Fleet-ditch : having thus ravaged the city for three entire days and nights, it stopped almost on a sudden.

“ The causes of this calamity,” says Hume, “ were evident. The narrow streets of London, the “ houses built entirely of wood, the dry season, and

a violent east wind which blew; these were so

many concurring circumstances, which rendered “ it easy to assign the reason of the destruction that " ensued. But the people were not satisfied with “ this obvious account. Prompted by blind rage, “ some ascribed the guilt to the republicans, others “ to the catholics; though it is not easy to conceive “ how the burning of London could serve the pur

poses of either party. As the papists were the “ chief objects of public detestation, the rumour, “ which threw the guilt on them, was more favour

ably received by the people. No proof, however, “ or even presumption, after the strictest inquiry

by a committee of parliament, ever appeared to “ authorize such a calumny ; yet in order to give

countenance to the popular prejudice, the inscrip“tion, engraved by authority on the Monument, " ascribed this calamity to that hated sect. This “ clause was erased by order of king James, when “ he came to the throne; but after the revolution it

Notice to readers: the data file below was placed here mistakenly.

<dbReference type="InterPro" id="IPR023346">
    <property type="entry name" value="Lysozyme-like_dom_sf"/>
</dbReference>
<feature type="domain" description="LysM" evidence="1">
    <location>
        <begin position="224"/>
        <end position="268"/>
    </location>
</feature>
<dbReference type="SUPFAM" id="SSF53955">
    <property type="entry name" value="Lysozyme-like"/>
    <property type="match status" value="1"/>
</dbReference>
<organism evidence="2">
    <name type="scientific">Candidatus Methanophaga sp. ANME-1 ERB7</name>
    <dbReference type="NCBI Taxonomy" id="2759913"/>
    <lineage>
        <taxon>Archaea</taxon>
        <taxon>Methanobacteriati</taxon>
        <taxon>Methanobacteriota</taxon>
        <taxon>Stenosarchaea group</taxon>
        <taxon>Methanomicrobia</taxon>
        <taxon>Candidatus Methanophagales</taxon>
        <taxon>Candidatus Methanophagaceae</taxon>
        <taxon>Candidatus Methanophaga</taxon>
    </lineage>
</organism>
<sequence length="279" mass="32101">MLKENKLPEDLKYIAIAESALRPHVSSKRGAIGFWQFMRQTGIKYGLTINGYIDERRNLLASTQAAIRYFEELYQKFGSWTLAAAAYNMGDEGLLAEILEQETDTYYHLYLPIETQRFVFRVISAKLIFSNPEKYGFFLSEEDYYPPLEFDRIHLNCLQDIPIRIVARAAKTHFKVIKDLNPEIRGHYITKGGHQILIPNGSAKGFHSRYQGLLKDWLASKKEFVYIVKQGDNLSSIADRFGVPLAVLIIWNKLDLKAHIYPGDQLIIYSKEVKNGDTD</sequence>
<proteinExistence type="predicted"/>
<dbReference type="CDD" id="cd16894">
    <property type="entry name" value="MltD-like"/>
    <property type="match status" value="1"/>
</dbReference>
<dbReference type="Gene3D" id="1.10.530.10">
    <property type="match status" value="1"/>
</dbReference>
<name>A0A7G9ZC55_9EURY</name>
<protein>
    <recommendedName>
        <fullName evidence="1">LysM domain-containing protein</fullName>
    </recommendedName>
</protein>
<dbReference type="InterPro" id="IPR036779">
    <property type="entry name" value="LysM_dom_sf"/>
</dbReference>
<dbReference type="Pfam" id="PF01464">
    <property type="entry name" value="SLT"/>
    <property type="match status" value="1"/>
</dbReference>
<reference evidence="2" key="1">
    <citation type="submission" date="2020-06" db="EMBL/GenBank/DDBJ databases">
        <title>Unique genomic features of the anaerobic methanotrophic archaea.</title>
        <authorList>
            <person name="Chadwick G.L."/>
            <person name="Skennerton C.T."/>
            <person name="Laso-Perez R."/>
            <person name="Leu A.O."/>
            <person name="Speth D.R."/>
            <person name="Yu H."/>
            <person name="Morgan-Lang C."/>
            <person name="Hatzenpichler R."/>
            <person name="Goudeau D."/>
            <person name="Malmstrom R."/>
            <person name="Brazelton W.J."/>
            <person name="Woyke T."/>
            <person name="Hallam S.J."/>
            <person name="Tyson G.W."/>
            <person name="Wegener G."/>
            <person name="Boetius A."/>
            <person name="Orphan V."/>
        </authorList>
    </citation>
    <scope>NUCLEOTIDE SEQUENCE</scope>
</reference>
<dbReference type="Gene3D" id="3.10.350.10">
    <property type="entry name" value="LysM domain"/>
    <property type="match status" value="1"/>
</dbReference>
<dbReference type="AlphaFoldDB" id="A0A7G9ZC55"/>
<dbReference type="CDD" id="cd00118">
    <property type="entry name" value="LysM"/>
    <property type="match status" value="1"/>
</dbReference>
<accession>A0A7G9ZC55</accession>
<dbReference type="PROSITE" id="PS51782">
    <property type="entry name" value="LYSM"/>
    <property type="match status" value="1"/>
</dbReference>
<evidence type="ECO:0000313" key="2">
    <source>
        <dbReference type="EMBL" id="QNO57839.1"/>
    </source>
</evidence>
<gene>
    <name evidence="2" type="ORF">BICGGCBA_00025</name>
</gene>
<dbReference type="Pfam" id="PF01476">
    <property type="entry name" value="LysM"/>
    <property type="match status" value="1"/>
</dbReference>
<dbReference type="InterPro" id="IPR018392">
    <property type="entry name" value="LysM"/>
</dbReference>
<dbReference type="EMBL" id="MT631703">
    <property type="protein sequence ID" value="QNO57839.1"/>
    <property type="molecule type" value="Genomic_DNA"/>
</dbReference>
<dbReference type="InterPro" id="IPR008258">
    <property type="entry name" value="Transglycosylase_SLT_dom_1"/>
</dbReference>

was replaced. So credulous, as well as obstinate, “ are the people, in believing every thing, which “ flatters their prevailing passion!"

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LXV. 4.

Lord Castlemain's Apology for the Catholics. It appears that the animosity of the public against the catholics, in consequence of the calumnious charge of their having set fire to the city of London, rose, almost suddenly, to a prodigious height of fury; so that the catholics were justly terrified lest extreme measures against them should be immediately adopted and carried into execution. While they were in this state of agitation, lord Castlemain published the following manly and eloquent apology *, in their behalf. “ To all the Royalists who suffered for his

Majestie, and the rest of the People of

England. My lords and gentlemen, the arms which “ christians can use against lawful powers in their “severity, are only prayers, and tears.

“ Now since nothing can equal the infinity of

* It seems to have been published in 1666, almost immediately after the fire.

A manuscript note, in a copy of it seen by the writer, mentions, that the “ printer was diligently inquired after by “ the house of commons, but not found; the printer Aed, “but his presses were broken by the command of the house.

“ It was written, not by the earl of Castlemain, but by “one Pugh, a catholic and physician.”

Doctor Lloyd, afterwards bishop of St. Asaph, republished it, and an answer to it, with this title: “ The late Apology on “ behalf of the Papists, reprinted and answered. London, 4to. “ 1667. The doctor divides it into paragraphs, and, at the end of each paragraph, inserts his answer to it.